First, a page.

Before “Born This Way”

By Advocate.com Editors

Originally published on Advocate.com February 15 2011 4:15 AM ET

The unprecedented pre-release anticipation for Lady Gaga’s latest single “Born This Way” owed as much to its being touted as "the next great gay anthem" as it did to Gaga-mania. When the song, which the superstar claims to have composed in 10 minutes, finally arrived last Friday, some fans rejoiced while others were underwhelmed. But whether you love it or don't quite hate it, let’s give the lady her due. “Born This Way” is one of the few mainstream anthems that unapologetically embraces queerness. Just try to name another chart topper with “transgender” in its lyrics.

For decades we’ve appropriated countless songs as our own, reading gay subtext into vague lyrics, empathizing with the longing in Judy’s “Over the Rainbow,”  the exuberant joy of The Weather Girls' "It's Raining Men" or relating to the painful isolation in Robyn’s “Dancing on My Own,” but few actually wave a flag to flaunt our individualism. Here are a few favorites that do.

13. “Don’t Tell Me” by Madonna, 2000

Some might opt for the icon’s “Express Yourself” or “Vogue,” but with lyrics that insist "don't ever tell me I'll learn, no" we have no choice. This is Madonna at her defiant best.

GAY ANTHEMS MADONNA X390 (GETTY IMAGES) | ADVOCATE.COM

12. “We R Who We R” by Ke$ha, 2010

The party girl pulled off the unimagined feat of creating a pulsating dance hit that’s also a reaction to the bullying epidemic last year that led to numerous gay suicides.

GAY ANTHEMS KESHA X390 (GETTY IMAGES) | ADVOCATE.COM

11. “Don’t Make Me Over” by Dionne Warwick, 1962

“Accept me for what I am,” Warwick demanded on her first hit, which empowered gays seven years before the Stonewall riots.

GAY ANTHEMS DIONNE WARWICK X390 (GETTY IMAGES) | ADVOCATE.COM

10. “Go West” by Pet Shop Boys, 1993

This paean to San Francisco as a gay utopia was first recorded by the Village People in 1979 but was given a haunting makeover by the Pet Shop Boys. The all-male choir singing back-up adds an almost elegiac touch.

GAY ANTHEMS PET SHOP BOYS X390 (GETTY IMAGES) | ADVOCATE.COM

 9.“True Colors” by Cyndi Lauper

The spirited singer’s signature ballad was so powerful it served to launch an acclaimed tour that benefits numerous LGBT organizations.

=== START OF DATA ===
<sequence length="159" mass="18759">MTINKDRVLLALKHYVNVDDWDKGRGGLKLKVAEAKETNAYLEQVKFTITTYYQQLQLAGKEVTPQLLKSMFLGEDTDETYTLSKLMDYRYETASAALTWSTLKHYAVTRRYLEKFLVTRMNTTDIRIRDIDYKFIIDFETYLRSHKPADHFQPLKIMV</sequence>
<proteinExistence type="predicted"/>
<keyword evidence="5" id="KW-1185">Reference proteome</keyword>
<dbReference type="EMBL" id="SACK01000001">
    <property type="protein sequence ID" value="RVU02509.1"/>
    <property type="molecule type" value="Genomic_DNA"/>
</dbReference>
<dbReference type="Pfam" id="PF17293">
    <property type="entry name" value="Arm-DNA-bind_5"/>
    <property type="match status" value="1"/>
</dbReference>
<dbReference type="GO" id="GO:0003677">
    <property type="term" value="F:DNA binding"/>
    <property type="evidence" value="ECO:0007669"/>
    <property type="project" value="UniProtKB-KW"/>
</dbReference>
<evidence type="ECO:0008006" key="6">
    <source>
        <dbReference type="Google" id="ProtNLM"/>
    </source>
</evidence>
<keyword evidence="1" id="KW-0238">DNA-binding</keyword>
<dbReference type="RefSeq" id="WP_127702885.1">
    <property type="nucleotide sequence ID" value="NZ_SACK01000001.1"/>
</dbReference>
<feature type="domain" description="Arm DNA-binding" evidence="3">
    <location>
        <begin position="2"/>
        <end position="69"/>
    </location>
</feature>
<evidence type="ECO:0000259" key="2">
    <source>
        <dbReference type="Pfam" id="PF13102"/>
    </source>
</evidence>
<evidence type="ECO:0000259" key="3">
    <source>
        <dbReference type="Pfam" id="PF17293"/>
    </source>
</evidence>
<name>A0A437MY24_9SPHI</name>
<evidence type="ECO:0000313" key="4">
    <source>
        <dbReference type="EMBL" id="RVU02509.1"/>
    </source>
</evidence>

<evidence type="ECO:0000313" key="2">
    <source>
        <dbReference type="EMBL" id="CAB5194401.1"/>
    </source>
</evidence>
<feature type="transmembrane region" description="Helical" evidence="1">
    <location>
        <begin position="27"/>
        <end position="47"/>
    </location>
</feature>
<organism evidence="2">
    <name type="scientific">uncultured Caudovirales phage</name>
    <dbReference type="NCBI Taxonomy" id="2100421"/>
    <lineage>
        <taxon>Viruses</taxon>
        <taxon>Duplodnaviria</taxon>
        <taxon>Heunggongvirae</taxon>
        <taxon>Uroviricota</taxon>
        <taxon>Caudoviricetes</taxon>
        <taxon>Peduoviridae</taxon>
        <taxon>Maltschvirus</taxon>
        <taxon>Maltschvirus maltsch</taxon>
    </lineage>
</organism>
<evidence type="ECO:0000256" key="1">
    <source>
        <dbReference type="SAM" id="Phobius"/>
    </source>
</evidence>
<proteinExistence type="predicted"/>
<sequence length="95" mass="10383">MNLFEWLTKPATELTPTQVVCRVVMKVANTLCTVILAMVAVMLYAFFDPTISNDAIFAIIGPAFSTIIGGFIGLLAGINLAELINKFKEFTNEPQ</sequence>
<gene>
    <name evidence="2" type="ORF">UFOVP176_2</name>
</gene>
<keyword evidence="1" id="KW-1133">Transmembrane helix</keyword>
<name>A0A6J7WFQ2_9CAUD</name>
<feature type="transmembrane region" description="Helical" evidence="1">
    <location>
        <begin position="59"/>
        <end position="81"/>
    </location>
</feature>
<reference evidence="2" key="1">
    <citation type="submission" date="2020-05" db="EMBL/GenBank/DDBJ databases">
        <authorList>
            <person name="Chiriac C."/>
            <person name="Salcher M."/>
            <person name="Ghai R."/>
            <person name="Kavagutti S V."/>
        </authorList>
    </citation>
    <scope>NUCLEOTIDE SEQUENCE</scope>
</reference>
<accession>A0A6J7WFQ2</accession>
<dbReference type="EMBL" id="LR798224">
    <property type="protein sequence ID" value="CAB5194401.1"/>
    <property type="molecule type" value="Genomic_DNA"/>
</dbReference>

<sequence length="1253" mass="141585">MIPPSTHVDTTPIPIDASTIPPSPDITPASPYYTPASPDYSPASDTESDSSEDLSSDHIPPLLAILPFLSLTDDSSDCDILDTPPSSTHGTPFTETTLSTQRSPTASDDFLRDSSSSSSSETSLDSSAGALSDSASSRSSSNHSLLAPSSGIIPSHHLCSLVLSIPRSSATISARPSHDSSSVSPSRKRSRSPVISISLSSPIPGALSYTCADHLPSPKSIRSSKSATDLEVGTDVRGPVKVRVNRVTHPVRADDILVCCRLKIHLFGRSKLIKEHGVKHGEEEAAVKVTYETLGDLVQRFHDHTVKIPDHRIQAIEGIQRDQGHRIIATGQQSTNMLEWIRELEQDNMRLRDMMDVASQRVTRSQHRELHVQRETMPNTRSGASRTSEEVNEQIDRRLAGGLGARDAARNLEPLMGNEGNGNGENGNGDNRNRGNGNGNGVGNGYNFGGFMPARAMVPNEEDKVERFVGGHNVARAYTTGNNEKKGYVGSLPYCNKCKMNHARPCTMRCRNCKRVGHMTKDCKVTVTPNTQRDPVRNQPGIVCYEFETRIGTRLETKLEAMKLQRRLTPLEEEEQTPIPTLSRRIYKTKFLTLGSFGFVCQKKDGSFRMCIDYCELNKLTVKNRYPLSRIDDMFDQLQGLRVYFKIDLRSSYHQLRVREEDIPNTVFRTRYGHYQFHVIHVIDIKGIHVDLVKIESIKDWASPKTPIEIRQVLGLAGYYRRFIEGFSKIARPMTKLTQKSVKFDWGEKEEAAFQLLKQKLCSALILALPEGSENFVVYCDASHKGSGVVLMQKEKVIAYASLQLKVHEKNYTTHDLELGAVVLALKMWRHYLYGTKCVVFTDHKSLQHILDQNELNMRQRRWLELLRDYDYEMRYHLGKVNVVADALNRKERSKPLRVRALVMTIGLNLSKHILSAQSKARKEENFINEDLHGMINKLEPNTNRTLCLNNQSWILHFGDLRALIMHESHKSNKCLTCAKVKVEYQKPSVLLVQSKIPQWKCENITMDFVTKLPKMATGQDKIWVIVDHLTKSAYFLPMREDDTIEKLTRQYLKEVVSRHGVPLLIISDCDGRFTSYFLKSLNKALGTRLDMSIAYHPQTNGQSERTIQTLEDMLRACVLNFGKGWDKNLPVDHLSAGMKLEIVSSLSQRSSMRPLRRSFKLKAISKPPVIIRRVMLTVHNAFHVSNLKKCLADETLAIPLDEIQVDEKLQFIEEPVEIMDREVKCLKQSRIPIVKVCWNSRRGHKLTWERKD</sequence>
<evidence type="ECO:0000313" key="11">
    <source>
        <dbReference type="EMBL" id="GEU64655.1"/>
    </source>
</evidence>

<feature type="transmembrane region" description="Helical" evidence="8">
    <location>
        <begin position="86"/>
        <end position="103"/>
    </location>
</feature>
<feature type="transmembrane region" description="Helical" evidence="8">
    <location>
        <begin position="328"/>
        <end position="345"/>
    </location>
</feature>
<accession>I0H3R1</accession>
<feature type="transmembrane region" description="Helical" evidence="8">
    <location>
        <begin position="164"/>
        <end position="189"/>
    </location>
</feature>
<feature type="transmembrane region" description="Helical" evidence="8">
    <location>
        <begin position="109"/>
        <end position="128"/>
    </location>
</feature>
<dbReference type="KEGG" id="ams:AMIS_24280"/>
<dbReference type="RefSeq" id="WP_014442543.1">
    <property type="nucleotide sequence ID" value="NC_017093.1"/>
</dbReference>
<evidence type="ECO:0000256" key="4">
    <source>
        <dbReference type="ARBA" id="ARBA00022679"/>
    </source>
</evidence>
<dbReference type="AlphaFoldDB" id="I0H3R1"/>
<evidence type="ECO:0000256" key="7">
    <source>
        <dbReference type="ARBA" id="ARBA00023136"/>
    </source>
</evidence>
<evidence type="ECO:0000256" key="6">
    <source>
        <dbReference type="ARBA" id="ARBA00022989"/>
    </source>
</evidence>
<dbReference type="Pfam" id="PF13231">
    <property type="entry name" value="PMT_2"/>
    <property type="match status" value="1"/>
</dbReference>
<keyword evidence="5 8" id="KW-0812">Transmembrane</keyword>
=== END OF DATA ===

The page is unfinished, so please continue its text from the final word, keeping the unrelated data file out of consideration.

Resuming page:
GAY ANTHEMS CYNDI LAUPER X390 (GETTY IMAGES) | ADVOCATE.COM

8. “Raise Your Glass” by Pink, 2010

"So raise your glass if you are wrong in all the right ways," Pink sings in her ode to underdogs, who she toasts to never being "anything but loud."

GAY ANTHEMS PINK X390 (GETTY IMAGES) | ADVOCATE.COM

7. “This is My Life” by Shirley Bassey, 1961

When the great Bassey belts “That's the way that I was born to be / This is me, this is me,” we believe her and we relate.

GAY ANTHEMS SHIRLEY BASSEY X390 (GETTY IMAGES) | ADVOCATE.COM

6. “Defying Gravity” by Elphaba in Wicked

From the retelling of The Wizard of Oz comes a testament to finding and unleashing the real you.

GAY ANTHEMS WICKED X390 (GETTY IMAGES) | ADVOCATE.COM

5. “Firework” by Katy Perry, 2010

Perhaps making amends for the brouhaha surrounding her “I Kissed a Girl” single, Perry dedicated this confidence-booster to the “It Gets Better” campaign.

GAY ANTHEMS KATY PERRY X390 (GETTY IMAGES) | ADVOCATE.COM

4. “I’m Coming Out” by Diana Ross, 1980

The title says it all, really. This Pride float staple was written by Nile Rodgers after seeing three men imitating Ross at a drag club.

GAY ANTHEMS DIANA ROSS X390 (GETTY IMAGES) | ADVOCATE.COM

 3. “I Will Survive” by Gloria Gaynor, 1978

The winner of a Grammy in the short-lived Best Disco Recording category has had a long life as the quintessential finding-personal-strength anthem.

GAY ANTHEMS GLORIA GAYNOR X390 (GETTY IMAGES) | ADVOCATE.COM

 2. “Beautiful” by Christina Aguilera, 2002

Stop hating on Aguilera. Her stunning ballad (composed by out songwriter Linda Perry) about maintaining self-esteem won her a Grammy award. And the gorgeous LGBT-inclusive video was honored by GLAAD.

GAY ANTHEMS CHRISTINA AGUILERA X390 (GETTY IMAGES) | ADVOCATE.COM

1. “I Am What I Am” by Albin in La Cage Aux Folles, 1983

This first act finale, written by out composer Jerry Herman for his landmark drag queen musical, became a joyful dance hit for Gloria Gaynor, and remains the ultimate battle cry for acceptance.